Conditions and diseases
Respiratory sleeping problems
Symptoms and causes
What is it?
Obstructive Sleep Apnoea Nasal syndrome (OSAS) is the most common condition (2-4%) in the population. With this syndrome, the airway closes during sleep because of the slackening of the pharyngeal muscles. OSAS is almost always accompanied by snoring, which often results in the partner noticing pauses in breathing.
The symptoms at night are:
- waking up to a feeling of suffocation
- problems sleeping through the night
- night sweats
- frequently getting up to urinate
- headache upon waking
The symptoms during the day are:
- concentration and memory issues
- behavioural changes
- sexual problems
The most common risk factors with respiratory sleeping problems are:
- cardiovascular diseases
Diagnosis and treatment
Patients in whom sleep apnoea is suspected based on their reported symptoms usually first see a pneumologist.
In most cases, an in-lab sleep study will be recommended.
Obstructive sleep anea syndrome (OSAS) can be treated in various ways.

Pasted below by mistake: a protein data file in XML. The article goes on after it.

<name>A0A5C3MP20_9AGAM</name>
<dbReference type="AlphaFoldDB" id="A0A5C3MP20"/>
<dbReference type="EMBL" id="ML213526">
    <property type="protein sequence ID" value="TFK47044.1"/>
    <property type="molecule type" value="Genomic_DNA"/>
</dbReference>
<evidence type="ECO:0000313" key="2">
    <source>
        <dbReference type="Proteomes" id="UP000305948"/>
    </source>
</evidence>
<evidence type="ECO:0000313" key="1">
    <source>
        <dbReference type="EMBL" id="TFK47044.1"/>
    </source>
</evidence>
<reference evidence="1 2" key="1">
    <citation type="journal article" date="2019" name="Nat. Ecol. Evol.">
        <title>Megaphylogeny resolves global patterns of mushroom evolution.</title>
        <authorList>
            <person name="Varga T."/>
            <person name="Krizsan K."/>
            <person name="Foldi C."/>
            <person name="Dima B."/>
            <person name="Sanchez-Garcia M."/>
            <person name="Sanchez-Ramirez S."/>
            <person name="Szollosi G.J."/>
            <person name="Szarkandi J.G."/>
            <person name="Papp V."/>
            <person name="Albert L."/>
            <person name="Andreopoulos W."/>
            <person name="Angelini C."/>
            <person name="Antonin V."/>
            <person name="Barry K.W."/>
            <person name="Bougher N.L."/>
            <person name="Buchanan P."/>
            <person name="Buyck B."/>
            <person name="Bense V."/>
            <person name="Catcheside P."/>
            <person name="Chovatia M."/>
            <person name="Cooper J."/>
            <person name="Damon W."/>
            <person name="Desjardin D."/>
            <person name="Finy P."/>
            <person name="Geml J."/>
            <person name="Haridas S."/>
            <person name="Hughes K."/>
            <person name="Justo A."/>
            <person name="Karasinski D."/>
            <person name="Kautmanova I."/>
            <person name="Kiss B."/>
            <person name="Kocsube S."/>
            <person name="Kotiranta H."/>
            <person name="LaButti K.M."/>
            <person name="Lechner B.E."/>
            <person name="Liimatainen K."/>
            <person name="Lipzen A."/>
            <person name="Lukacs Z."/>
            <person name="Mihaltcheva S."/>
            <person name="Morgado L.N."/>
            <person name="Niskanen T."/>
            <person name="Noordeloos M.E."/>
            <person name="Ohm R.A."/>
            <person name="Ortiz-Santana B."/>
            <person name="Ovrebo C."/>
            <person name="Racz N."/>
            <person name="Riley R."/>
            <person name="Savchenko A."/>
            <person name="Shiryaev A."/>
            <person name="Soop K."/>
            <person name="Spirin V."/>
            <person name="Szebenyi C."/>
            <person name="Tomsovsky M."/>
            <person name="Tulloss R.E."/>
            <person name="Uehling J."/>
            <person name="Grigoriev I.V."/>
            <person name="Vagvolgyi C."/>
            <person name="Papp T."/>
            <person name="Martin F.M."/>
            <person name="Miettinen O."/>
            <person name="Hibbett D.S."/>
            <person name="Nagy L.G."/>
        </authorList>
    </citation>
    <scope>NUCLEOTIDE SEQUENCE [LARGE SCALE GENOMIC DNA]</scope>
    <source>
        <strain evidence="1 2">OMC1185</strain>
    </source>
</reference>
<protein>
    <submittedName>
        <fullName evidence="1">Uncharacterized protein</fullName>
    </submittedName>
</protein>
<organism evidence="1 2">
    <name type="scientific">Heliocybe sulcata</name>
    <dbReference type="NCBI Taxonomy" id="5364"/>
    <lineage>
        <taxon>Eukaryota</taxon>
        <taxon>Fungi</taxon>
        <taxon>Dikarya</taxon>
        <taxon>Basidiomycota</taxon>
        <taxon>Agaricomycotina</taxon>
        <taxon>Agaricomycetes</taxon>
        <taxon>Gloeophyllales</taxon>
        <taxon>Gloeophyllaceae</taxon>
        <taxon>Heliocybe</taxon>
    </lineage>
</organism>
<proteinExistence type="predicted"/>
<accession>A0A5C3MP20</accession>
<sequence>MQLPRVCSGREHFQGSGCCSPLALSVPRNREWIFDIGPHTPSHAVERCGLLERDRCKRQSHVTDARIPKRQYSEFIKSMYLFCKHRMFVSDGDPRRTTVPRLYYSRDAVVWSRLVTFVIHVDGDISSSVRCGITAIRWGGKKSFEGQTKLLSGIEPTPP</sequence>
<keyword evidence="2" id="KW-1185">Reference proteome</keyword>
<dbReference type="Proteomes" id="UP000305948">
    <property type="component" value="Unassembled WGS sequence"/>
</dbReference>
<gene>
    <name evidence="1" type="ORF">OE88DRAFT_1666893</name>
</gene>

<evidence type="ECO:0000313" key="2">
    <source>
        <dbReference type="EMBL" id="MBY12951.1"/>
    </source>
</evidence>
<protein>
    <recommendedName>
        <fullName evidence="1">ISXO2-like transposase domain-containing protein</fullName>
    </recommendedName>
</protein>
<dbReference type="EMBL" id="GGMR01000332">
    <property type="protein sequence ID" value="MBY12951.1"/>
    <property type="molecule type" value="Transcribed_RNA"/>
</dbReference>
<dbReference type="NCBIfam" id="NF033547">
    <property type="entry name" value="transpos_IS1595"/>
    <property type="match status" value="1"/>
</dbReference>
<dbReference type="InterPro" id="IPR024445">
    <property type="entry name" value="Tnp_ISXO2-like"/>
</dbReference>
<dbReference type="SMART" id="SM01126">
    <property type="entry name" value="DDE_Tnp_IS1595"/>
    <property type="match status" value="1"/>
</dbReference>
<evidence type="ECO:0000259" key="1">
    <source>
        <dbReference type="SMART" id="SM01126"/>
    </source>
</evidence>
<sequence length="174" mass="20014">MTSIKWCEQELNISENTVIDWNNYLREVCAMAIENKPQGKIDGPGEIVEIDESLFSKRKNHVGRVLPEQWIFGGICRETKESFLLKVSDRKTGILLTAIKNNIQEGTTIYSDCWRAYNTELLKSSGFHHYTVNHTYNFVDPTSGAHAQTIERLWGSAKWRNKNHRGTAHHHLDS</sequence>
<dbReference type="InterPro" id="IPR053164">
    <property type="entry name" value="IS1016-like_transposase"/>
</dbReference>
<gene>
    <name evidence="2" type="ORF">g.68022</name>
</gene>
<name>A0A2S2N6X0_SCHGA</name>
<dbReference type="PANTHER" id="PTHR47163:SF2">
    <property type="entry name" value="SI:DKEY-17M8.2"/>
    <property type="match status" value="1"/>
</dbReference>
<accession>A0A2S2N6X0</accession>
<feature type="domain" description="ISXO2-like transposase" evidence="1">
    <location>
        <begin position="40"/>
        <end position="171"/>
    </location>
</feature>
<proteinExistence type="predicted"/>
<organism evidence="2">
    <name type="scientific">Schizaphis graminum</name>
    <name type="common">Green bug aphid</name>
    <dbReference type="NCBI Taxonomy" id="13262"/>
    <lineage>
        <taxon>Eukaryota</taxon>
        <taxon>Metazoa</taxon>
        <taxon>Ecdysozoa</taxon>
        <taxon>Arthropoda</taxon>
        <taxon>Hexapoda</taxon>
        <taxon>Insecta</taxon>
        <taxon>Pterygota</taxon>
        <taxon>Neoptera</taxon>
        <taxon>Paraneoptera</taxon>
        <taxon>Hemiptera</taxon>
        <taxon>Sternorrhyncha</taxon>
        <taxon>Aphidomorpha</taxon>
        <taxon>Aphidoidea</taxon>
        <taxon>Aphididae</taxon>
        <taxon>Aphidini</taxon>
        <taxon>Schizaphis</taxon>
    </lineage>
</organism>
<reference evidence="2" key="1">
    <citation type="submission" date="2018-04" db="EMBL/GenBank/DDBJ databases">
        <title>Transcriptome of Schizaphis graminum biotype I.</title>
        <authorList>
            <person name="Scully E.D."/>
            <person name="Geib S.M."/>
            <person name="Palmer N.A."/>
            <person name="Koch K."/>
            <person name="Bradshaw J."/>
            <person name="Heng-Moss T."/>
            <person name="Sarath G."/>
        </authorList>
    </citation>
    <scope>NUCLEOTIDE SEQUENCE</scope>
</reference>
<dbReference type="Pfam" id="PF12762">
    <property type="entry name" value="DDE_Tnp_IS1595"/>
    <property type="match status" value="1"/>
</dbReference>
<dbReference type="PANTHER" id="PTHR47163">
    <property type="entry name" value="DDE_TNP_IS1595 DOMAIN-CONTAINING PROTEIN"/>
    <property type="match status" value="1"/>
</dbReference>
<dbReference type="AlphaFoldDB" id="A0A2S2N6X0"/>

Obstructive sleep apnoea is due to a narrow airway. This can be caused by an unfavourable jaw anatomy, pronounced tonsil hypertrophy or being overweight. In 70% of patients, several factors play a role in OSAS.
For moderate-to-severe OSAS, a CPAP (continuous postiive airpressure machine) is the gold standard. In case of lighter forms, you will be referred for additional testing.
Depending on where the problem is located, different treatments will be proposed:
- tonsils: tonsil removal/widening of the pharynx
- tongue base or larynx: mandibular repositioning device (MRD)
- jaw: jaw correction
- back: sleeping position training
Treatment centres and specialisations
Latest publication date: 28/06/2021
Supervising author: Dr Vermeiren Judith, Dr Borghgraef Kristin, Dr Lamont Jan